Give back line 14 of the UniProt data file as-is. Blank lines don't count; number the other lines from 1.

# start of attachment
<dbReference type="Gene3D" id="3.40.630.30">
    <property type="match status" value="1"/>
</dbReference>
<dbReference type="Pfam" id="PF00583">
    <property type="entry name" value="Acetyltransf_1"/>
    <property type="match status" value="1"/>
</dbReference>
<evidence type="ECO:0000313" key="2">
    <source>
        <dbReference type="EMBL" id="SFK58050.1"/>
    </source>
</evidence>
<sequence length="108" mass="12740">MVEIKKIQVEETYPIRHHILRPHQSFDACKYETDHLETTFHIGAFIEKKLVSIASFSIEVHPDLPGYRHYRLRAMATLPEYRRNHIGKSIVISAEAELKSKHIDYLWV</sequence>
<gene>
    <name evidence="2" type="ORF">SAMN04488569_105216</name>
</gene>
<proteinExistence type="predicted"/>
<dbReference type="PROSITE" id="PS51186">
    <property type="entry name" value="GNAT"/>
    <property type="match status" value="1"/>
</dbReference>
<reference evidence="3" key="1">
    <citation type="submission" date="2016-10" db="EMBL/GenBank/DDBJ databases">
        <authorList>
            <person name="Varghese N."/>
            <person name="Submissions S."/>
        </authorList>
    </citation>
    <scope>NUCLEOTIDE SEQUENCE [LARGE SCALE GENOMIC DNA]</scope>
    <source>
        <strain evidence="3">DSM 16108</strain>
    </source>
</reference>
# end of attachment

<gene>